Arctonasua

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Arctonasua
Temporal range: Miocene
Scientific classification
Kingdom: Animalia
Phylum: Chordata
Class: Mammalia
Order: Carnivora
Superfamily: Musteloidea
Family: Procyonidae
Subfamily: Procyoninae
Genus: Arctonasua
Baskin, 1982
Species
  • A. eurybates
  • A. floridana (type)
  • A. fricki
  • A. gracils
  • A. minima

Arctonasua is an extinct genus of raccoon-like procyonid of the Miocene, endemic to North America living from ~17.3—8.4 Mya, existing for approximately 8.9 million years.

Procyonidae includes the raccoons, coatis, kinkajous, olingos, ringtails and cacomistles. Procyonids inhabit a wide range of environments, and are generally omnivorous.

Species[edit]

A. eurybates[edit]

A. eurybates was named by Baskin (1982). Its type locality is ZXBar, which is in a Hemphillian terrestrial horizon in the Snake Creek Formation of Nebraska.[1]

Body mass

A single specimen was examined by Legendre and Roth for body mass.[2]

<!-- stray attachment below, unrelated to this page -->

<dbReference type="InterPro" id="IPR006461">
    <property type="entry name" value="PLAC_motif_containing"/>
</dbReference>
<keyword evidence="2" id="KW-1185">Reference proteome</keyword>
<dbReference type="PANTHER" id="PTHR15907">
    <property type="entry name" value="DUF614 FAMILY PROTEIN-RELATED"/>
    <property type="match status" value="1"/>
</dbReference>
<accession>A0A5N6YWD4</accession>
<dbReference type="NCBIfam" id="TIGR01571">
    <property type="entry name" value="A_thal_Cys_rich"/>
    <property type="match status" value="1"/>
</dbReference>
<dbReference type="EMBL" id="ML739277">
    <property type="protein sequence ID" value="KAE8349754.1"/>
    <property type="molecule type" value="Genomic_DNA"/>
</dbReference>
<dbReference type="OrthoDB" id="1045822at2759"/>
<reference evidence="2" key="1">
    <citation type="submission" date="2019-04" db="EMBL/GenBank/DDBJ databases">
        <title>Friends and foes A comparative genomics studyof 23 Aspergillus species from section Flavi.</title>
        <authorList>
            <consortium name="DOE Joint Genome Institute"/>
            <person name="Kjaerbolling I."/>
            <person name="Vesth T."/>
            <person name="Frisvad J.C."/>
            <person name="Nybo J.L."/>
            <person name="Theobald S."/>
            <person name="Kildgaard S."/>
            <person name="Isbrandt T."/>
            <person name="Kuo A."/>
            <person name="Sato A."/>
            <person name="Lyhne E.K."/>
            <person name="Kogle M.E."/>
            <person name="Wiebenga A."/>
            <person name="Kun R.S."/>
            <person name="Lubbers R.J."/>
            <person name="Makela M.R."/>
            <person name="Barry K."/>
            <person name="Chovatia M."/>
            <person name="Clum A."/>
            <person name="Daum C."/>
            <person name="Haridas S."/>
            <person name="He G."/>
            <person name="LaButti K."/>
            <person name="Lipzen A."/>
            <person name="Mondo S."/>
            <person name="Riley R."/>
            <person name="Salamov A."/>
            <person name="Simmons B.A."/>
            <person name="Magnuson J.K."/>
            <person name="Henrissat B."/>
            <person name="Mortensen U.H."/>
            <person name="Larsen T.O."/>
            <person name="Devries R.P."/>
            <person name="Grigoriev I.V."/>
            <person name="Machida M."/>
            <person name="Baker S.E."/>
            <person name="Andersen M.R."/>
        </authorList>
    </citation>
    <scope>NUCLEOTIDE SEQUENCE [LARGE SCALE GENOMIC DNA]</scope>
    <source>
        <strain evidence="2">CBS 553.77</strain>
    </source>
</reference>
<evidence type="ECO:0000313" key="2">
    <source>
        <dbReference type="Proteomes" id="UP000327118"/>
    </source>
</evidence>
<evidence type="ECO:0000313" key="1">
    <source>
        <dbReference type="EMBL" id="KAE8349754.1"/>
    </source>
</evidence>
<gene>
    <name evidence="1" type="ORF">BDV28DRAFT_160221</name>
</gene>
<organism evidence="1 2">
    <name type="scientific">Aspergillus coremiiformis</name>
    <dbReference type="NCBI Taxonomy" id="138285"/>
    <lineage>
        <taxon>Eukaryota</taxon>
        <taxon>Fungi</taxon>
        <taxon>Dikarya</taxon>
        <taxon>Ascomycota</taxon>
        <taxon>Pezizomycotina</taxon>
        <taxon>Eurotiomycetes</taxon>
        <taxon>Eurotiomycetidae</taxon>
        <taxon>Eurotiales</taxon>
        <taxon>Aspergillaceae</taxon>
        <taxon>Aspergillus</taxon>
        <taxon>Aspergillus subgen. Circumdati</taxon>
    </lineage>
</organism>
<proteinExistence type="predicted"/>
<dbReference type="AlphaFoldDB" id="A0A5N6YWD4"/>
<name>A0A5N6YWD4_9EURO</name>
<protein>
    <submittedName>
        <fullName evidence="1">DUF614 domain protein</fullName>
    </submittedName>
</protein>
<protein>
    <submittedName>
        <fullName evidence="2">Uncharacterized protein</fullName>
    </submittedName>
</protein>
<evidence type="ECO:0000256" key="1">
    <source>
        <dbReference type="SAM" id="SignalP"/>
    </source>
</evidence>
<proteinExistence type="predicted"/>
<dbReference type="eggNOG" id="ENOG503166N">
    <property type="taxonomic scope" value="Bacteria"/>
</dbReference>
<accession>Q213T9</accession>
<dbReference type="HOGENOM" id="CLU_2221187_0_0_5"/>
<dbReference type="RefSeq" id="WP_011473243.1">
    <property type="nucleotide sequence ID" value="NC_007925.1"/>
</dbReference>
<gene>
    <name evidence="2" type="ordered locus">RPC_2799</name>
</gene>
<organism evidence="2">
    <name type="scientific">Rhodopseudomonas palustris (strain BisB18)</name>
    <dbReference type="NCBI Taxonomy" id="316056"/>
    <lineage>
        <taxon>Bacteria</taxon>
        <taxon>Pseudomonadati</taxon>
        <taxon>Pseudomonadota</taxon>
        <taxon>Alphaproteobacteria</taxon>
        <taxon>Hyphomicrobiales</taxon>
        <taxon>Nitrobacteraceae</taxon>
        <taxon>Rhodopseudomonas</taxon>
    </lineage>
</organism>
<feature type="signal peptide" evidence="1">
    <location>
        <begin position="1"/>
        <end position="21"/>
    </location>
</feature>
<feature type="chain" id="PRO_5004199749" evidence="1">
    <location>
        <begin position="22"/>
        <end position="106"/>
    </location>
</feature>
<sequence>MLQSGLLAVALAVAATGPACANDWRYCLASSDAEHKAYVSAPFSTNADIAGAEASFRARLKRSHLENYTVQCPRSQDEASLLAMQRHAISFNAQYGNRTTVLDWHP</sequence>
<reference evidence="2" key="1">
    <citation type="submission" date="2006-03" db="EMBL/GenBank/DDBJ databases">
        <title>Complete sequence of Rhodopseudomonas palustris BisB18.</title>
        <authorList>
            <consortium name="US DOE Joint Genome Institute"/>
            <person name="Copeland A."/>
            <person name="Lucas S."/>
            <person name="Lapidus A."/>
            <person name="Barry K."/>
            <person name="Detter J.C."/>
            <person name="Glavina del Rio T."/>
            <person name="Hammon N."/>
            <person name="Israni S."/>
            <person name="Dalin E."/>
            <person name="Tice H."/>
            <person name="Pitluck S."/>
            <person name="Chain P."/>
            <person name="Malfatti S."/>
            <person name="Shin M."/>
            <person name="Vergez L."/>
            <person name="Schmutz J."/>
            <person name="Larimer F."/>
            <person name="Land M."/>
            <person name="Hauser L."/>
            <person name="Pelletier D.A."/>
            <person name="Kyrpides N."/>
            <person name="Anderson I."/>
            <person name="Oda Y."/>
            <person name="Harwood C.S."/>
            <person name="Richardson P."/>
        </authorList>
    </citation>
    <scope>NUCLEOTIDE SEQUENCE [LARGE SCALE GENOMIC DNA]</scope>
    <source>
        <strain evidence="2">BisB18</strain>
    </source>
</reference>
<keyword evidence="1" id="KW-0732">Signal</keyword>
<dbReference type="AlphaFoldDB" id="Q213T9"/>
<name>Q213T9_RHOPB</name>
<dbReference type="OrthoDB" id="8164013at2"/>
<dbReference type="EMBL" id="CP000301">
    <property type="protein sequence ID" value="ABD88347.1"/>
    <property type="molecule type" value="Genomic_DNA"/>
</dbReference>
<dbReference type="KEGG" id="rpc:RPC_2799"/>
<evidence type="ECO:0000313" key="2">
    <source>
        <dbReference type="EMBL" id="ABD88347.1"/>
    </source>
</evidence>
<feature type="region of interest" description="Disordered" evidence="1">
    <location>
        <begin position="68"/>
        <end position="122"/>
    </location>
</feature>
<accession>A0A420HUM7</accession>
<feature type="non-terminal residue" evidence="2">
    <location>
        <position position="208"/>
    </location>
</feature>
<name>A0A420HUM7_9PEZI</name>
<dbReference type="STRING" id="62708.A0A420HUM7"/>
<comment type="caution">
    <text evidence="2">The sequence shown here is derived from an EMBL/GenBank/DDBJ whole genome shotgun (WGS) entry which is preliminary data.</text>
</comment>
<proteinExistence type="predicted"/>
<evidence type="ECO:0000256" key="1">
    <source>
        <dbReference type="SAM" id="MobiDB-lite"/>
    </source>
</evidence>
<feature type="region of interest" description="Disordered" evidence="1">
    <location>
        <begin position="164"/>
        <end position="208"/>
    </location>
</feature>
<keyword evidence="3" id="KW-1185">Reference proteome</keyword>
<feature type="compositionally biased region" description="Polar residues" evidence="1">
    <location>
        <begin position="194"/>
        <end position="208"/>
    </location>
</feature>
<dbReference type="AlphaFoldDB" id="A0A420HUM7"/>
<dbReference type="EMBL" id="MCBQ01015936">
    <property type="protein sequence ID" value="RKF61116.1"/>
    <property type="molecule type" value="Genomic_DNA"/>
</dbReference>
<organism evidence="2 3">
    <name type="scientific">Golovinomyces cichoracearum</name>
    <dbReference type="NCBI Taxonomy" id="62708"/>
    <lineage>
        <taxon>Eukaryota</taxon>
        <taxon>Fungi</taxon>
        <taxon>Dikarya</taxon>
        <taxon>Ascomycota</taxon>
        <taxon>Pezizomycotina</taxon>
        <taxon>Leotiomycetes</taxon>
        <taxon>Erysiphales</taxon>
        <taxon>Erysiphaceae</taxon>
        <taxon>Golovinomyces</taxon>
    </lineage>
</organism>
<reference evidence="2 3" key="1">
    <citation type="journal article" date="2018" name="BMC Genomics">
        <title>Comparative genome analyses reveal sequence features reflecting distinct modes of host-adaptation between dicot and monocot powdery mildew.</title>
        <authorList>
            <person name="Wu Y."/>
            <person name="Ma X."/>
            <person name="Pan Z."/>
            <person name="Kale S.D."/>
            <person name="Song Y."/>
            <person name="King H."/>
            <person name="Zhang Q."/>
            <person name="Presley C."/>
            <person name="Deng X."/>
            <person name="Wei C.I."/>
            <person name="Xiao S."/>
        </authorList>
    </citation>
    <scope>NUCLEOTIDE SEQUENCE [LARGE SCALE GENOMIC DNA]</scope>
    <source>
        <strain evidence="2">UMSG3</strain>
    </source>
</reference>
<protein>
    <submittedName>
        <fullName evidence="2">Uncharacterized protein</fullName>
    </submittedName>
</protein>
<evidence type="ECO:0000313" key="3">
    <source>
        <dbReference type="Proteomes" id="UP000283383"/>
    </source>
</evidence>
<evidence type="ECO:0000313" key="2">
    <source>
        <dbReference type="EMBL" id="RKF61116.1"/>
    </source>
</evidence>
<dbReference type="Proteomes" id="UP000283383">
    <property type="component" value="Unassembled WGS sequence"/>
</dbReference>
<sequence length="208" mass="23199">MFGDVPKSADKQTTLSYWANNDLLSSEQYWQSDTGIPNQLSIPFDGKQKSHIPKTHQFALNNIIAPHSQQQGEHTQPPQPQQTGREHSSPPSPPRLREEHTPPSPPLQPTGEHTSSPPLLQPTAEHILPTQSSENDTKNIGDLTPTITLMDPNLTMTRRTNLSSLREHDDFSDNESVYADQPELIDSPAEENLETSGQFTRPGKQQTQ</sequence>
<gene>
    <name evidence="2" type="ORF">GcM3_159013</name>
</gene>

• Specimen: 17.3 kg (38 lb).

Fossil distribution

A. floridana[edit]

A. floridana was named by Baskin (1982) as a genotype. Its type locality is Love Bone Bed, which is in a Clarendonian marginal marine horizon in the Alachua Formation of Florida. It is the type species of Arctonasua.

Body mass

A single specimen was examined by Legendre and Roth for body mass.

  • Specimen: 13.2 kg (29 lb)

Fossil distribution

A. fricki[edit]

A. fricki was named by Baskin (1982).

Fossil distribution

A. gracilis[edit]

A. gracilis was named by Baskin (1982).

Body mass

A single specimen was examined by Legendre and Roth for body mass.

  • Specimen: 6.4 kg (14 lb).

Fossil distribution

A. minima[edit]

A minima was named by Baskin (1982).

Body mass

A single specimen was examined by Legendre and Roth for body mass.

  • Specimen: 5.28 kg (12 lb).

Fossil distribution

References[edit]

  1. ^ J. A. Baskin. 1982. Tertiary Procyoninae (Mammalia: Carnivora) of North America. Journal of Vertebrate Paleontology 2(1):71-93
  2. ^ S. Legendre and C. Roth. 1988. Correlation of carnassial tooth size and body weight in recent carnivores (Mammalia). Historical Biology 1(1):85-98